How much time should a person reasonably set aside for the search? Consider a man who tells his wife he wants to take all the savings along with a month from work to go to some cave in the Holy Lands and discover god. He can only take a month because that is all the time work will allow, and is as far as the money will go. She reluctantly agrees. After a month, he comes back and reports that he did not discover god, but wants to take another month because he needs to be sure. She is well within her rights to tell him no. He needs to go back to work and make an income.
Some Christians found god right away. What they say to others who did not find god so readily is that they need to take another month off work, then another, then another. To end the search and return to your old life is proof that you were never worthy of the search in the first place. I believe this is unreasonable.
Miracles are always an important part of the conversion story for Christians. At some point along the way, they are going to try and convince you that the truth of Christianity has already been demonstrated with some miracle or other. And that is yet another place where it breaks down for me. It is a disconnect that most Christians don’t even see after I point it out to them. They were convinced by a miracle the personally experienced. And they expect me to be convinced by their story.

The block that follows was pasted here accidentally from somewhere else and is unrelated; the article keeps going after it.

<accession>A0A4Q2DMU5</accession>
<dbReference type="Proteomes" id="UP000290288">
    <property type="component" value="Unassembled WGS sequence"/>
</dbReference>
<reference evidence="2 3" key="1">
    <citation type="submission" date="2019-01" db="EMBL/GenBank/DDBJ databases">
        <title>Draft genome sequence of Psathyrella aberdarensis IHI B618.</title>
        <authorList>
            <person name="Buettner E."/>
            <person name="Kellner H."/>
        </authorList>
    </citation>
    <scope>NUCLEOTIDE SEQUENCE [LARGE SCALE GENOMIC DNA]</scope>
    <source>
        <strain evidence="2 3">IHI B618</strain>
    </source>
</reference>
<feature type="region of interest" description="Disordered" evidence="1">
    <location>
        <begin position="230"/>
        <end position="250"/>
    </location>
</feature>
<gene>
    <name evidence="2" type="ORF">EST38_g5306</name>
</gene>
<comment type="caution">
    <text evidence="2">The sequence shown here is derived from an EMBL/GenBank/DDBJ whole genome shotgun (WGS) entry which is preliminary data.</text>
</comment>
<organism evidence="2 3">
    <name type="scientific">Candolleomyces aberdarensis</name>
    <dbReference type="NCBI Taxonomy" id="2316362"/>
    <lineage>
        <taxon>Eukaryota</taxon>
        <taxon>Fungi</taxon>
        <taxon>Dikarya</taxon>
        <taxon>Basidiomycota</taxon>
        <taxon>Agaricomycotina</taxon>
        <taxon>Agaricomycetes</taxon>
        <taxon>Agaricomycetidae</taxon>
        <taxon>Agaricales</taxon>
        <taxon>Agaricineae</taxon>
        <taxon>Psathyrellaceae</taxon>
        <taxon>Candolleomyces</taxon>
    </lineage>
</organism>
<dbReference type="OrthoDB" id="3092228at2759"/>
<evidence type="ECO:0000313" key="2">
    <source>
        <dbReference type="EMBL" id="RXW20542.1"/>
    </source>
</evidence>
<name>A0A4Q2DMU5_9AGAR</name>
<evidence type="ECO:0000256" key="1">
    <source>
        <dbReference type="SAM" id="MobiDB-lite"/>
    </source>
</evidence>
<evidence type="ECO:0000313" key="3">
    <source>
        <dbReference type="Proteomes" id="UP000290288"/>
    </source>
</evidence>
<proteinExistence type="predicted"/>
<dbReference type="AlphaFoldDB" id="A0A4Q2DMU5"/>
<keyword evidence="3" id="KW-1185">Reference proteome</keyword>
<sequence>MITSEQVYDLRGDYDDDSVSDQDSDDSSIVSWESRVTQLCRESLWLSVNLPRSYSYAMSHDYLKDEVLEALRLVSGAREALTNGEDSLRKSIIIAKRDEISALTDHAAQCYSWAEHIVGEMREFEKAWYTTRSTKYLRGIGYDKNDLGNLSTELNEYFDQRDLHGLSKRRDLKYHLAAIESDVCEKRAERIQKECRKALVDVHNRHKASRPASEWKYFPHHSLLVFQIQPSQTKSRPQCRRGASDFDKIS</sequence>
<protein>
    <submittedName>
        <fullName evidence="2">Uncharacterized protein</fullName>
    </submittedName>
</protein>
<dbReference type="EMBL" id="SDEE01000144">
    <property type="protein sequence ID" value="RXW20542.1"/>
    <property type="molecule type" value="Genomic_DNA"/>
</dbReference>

Let’s break this down: god performed a miracle for them during their time of doubt. And they are believers today because of that experience. They knew about the experiences reported by others. But they still had their own doubts that could not be set aside by any means other than personal experience. They got it. Instead of understanding our doubts, they inundated us with stories of miracle and of their own experiences, experiences we have been denied.